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Malaysia, China to ink economic deals

Publication Date : 30-01-2013

 

China and Malaysia are expected to seal several economic deals when senior Chinese leader Jia Qinglin arrives next week, reinforcing the growing ties between the two states.

One of them will likely be for three Chinese companies to set up factories in the Malaysia-China Kuantan Industrial Park (MCKIP), which will be jointly inaugurated by Jia - the outgoing head of China's top advisory body, the Chinese People's Political Consultative Conference - and Malaysian Prime Minister Najib Razak yesterday.

The two leaders will also sign an agreement to set up Xiamen University's first overseas campus, said China's Ambassador to Malaysia Chai Xi. The campus, to be situated in Selangor, will be one of the first set up overseas by a Chinese university.

Mr Chai was speaking at a media briefing yesterday, ahead of the first high-level Chinese visit here following the country's leadership transition last November.

Noting that Beijing attaches great importance to China-Malaysia ties, he said: "This visit will deepen our mutual understanding, strengthen friendly ties and step up common development."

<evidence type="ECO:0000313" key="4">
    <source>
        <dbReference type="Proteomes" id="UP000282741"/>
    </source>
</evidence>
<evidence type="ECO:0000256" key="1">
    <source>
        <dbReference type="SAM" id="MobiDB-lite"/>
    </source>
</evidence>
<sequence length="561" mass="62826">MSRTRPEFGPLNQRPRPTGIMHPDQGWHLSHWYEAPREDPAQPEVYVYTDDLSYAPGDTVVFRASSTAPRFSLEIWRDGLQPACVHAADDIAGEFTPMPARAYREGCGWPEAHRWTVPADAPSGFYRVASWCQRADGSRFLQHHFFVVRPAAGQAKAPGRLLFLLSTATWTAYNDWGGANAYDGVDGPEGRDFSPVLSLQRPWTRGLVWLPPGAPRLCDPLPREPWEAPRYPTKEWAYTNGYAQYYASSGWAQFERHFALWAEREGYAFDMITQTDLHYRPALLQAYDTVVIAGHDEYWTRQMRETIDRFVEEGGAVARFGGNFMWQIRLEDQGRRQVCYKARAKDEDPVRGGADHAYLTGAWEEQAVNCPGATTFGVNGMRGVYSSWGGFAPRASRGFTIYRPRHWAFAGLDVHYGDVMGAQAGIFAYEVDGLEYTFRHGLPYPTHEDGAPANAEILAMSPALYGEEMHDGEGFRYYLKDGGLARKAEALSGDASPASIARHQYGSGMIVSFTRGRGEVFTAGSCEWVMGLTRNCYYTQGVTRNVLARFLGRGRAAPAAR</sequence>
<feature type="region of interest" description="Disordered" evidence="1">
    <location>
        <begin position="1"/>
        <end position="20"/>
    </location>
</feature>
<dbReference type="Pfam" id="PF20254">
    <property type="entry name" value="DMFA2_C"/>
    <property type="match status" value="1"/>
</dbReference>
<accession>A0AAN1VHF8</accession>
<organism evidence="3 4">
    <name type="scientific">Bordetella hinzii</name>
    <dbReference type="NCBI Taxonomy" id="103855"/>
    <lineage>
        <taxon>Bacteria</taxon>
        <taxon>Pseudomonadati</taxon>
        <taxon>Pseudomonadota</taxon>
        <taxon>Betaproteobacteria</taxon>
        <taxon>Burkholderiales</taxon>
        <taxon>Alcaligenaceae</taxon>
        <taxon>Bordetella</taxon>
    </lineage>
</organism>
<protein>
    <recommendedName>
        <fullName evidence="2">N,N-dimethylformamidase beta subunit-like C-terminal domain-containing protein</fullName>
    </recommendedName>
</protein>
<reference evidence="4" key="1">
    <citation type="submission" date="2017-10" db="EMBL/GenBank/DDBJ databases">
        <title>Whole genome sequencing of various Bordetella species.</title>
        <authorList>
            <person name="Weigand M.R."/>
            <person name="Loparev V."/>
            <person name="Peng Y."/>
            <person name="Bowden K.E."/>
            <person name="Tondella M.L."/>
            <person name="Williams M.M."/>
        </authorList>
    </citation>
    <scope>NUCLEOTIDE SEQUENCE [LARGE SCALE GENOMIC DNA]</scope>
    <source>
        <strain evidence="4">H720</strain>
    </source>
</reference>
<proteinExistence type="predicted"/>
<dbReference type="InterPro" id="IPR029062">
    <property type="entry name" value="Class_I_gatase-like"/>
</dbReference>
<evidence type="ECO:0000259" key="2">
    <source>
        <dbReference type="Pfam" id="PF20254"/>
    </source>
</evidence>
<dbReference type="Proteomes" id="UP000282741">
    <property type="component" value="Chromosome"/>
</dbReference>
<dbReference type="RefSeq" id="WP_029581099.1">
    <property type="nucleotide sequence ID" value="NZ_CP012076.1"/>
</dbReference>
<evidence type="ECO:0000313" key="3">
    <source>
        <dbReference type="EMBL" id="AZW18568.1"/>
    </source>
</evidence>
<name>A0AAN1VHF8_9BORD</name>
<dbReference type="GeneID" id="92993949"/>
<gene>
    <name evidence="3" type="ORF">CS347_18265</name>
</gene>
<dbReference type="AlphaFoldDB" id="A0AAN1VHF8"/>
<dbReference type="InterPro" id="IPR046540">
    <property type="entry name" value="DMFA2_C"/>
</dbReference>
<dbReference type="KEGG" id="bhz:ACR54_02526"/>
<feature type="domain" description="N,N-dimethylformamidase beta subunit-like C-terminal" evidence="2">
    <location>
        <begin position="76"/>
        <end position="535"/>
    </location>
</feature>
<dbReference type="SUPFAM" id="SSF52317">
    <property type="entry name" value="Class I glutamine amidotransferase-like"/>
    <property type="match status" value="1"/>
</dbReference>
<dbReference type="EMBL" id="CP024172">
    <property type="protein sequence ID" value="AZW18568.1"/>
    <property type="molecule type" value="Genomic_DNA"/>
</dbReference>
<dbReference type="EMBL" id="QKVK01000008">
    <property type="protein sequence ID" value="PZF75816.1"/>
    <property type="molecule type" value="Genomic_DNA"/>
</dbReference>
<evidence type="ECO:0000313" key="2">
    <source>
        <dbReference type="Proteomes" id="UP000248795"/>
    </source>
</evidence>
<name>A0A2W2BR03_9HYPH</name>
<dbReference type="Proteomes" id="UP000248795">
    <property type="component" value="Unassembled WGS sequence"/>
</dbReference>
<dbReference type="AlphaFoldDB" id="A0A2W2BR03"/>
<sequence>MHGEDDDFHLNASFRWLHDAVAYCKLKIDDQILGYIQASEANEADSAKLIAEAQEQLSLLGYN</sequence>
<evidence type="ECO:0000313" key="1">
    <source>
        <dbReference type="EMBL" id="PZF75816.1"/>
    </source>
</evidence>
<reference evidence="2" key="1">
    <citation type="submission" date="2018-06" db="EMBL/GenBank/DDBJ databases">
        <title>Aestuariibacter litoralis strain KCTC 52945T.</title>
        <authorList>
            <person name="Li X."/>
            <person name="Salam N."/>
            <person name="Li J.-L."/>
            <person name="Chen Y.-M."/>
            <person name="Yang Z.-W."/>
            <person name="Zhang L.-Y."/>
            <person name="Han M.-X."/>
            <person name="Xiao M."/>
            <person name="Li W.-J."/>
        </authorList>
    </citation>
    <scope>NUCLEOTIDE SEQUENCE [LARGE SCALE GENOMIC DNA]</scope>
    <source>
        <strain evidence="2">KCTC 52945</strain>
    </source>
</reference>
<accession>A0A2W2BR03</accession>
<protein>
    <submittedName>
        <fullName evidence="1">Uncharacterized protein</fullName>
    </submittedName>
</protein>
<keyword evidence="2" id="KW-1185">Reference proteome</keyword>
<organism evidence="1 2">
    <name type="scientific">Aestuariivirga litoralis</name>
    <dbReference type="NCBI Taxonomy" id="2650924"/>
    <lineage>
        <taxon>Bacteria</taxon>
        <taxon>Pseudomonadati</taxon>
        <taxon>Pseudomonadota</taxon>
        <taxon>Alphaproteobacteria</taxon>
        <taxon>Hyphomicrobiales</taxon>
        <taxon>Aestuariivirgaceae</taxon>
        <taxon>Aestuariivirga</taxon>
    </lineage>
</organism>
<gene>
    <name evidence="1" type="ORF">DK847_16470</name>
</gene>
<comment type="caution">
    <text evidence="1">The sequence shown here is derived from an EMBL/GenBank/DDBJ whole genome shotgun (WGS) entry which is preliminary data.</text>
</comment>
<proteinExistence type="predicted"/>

He pointed out that despite global financial difficulties, two-way trade grew 5.3 per cent last year to hit US$94.8 billion. China has become Malaysia's largest trading partner while Malaysia is China's largest trading partner in South-east Asia.

This year, Malaysia is expecting about 1 billion ringgit (US$325 million) in investments from China, Malaysia's Minister for International Trade and Industry Mustapa Mohamed said separately yesterday.

The 607ha MCKIP, which is situated in Datuk Seri Najib's home state, will target industries including plastics, metal and automotive component making. It aims to attract 7 billion ringgit in investments and create 5,500 jobs when it is completed in 2020.

Analysts have noted that the Malaysian government has been cultivating ties with China in recent years to boost its economy and bolster support from the local Chinese community at the polls.

Malaysia must call its next general election in under three months.

Asked if the park's development might be affected by poll results, Chai said: "No matter what changes in China or Malaysia politically, I don't see any negative impact on the development, because the park is conducive to political relations and economic development between the two countries."

He also did not think Chinese investors will be spooked by the park's proximity to the controversial Lynas rare earth plant.

*US$1=3 ringgit

 

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